By Barbara Kessler
Green Right Now
ASPEN — For four solid days this past week, the historic Hotel Jerome was packed with academics, Forbes list members, Silicon Valley luminaries, government energy leaders and Hollywood activists attending the 7th annual AREDAY conference which brings business, thought leaders and financiers together to wrestle with how the United States can shift to a renewable energy economy.
This brainy jam session at 8,200 feet above sea level takes place far from Washington, and this year, it seemed farther than ever, kicking off just after Congress had split for the summer holiday, with Senate leader Harry Reid announcing that even his scaled down energy bill would not be taken up until after the holiday. This followed the July anti-climatic squelching of the real deal, the once-ambitious Kerry-Lieberman climate/energy bill. So no climate bill, not even a skinny energy bill, and none expected. See ya in September. No, wait, after the election.
Frustration with Washington bubbled like a volcanic mud pot at AREDAY, with several presenters venting about how Congress punted on even a basic, simple Renewable Electricity Standard or RES, which could conceivably be passed on its own (no doubt it would acquire some baggage) without the complicated, controversial big elephant of a carbon tax or carbon trading “mechanism” dragging it down.
A RES would mandate that electric utilities incorporate a certain percentage of clean energy into their portfolios. Many states already have such laws, also called Renewable Portfolio Standards (RPS). But even though a RES can work wonders (moving states like Maine, Minnesota, California and Texas toward the future), the U.S. energy markets are connected to a national grid system, with federal regulation, which all begs for a national policy. The American Wind Energy Association (AWEA) has counted 60 senators of all stripes who would favor a national RES (somewhere in the neighborhood of 20 percent by 2020), but even this bright tidbit has apparently been lost in the beltway fugue.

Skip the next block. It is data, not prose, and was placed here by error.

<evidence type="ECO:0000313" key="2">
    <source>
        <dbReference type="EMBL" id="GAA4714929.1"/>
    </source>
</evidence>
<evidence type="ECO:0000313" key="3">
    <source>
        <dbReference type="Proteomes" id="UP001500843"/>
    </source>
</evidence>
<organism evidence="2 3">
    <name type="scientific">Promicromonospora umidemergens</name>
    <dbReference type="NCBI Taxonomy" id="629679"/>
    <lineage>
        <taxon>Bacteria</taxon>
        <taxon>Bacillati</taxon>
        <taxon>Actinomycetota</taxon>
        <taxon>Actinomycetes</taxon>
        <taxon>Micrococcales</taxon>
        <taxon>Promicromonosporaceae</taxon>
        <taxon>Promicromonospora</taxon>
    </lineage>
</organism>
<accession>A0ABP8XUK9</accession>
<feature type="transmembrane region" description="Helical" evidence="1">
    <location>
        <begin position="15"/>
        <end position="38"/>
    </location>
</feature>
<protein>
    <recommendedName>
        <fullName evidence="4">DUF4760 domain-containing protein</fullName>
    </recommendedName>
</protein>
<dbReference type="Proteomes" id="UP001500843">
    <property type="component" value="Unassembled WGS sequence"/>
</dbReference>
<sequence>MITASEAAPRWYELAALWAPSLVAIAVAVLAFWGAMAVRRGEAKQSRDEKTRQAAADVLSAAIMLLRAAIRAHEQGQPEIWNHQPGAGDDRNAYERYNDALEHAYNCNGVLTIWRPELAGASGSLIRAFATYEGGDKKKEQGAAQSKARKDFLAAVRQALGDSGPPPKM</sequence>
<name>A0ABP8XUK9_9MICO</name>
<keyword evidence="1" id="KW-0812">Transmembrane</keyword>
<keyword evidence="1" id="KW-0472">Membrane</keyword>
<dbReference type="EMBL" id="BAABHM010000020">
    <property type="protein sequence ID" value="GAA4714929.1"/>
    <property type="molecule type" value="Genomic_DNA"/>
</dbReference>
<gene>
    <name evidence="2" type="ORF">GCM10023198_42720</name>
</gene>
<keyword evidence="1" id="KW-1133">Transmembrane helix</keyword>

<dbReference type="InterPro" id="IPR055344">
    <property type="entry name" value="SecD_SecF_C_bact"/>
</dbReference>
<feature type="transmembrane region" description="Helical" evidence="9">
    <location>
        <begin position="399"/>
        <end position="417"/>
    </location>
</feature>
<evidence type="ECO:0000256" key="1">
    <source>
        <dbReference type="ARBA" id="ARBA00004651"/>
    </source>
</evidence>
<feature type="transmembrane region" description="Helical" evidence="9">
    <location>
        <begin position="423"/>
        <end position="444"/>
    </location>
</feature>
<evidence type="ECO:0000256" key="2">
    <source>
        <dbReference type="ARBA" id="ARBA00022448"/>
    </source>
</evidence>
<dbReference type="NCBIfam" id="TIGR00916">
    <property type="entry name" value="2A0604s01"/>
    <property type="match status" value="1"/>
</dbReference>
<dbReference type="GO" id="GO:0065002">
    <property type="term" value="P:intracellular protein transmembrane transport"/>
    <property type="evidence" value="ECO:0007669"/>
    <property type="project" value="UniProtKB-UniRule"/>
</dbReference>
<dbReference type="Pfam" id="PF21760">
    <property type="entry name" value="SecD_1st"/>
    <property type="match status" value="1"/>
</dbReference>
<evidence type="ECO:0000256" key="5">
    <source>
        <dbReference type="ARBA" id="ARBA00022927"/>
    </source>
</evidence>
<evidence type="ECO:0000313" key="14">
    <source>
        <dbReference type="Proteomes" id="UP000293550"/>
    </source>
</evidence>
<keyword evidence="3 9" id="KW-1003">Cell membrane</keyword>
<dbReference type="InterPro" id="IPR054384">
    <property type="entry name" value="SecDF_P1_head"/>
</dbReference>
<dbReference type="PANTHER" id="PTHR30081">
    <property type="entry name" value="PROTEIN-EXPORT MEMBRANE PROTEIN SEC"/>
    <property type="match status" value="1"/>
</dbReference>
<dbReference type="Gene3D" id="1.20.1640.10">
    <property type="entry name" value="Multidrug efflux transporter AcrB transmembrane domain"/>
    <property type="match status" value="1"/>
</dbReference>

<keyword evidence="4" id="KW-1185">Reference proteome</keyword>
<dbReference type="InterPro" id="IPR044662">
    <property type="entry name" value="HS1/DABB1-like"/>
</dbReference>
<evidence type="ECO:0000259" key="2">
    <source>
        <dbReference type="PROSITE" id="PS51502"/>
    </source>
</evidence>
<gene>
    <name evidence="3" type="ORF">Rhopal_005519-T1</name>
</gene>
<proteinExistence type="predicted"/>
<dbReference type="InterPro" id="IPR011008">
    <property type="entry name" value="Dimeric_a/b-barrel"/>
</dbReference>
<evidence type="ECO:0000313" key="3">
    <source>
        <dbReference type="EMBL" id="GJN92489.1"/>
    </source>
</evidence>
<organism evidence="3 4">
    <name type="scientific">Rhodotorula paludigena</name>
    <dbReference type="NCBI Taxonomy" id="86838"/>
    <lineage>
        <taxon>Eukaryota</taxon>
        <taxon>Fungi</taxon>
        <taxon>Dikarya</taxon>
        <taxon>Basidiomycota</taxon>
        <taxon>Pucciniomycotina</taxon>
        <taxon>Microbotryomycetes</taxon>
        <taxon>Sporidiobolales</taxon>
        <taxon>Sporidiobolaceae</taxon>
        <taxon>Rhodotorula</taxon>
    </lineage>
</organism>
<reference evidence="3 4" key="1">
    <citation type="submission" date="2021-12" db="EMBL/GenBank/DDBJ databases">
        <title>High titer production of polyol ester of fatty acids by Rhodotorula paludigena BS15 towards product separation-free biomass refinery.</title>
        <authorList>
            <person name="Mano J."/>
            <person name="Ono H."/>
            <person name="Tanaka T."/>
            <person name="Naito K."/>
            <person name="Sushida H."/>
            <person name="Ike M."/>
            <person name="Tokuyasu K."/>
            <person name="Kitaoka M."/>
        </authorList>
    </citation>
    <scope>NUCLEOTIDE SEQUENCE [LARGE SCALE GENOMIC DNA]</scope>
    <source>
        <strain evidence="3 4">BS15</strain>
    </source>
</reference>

Naturally, AREDAY (American Renewable Energy Day) brimmed with supporters of both a RES and some sort of climate bill that would begin to reduce the carbon emissions threatening our planet, and our ailing economy. Either or both would help level the playing field between polluting fossil fuel energy sources and renewable energy — bringing jobs, cleaner air and robust new industrial development.
Why would we in the U.S. want to miss this amazing opportunity? I asked everyone I could. The answers: Inertia. Fear of change. Misinformation. Too much information. Not enough information. Ineffective media. And the number one answer? Oil and coal money has made puppets of our elected leaders.
No one said it better than featured speaker, ardent conservationist Ted Turner, the founder of CNN and the nation’s largest private land owner:
Not everyone agreed, however, that we really need Washington to turn the tide. Several speakers noted that fighting pollution, even carbon pollution, can be highly effective at the local level. Communities, cities and states can do a lot. We can save more than we imagine by making our buildings efficient. We can buy hybrids and soon, electric cars. We can work with state utility commissions to increase clean energy. Billionaire entrepreneur Sam Wyly put himself in this camp of optimists:
It is uplifting to think of those “zillions” of ways Wyly referred to that can all mitigate climate change.
Still, we’d move faster if Congress were playing along with the 80 percent of the public that considers climate change to be “real” and if the obfuscators who have been trying to confuse the public about climate action quit promulgating the fiction that this change will bring loss and deprivation. (OK, we don’t know that for sure, but envision a world running on wind turbines and solar panels with geothermal power that’s not chewing up mountains or requiring wars — does it seem dangerous and sacrificial? More so than sending our young people to war?) Think. It seems much more likely, in fact a near certainty that we’ll lose more by failing to act. Think: Cold War, should we have ignored it? Think: Race to develop computer chips, was it worth it?
You’ve heard the term banana republic? Our new moniker will be different, but it will have the same meaning. Maybe we’ll still be king in cable TV, and we’ll be the Popcorn Nation, which will become a derisive term, like banana republic, to show us as frivolous. Because we won’t be a serious competitor in the major world markets, in the energy markets, and we’ll have depleted our resources playing catch up.
This is a salient point. It’s logical to conclude that if we dither and fret long enough we will fall irrevocably behind.
It’s a possibility that positively aggravates Avatar director James Cameron, who also spoke at AREDAY (and has really leveraged entertainment to bring eco-awareness to all). You’ll want to hear his passionate personal take:
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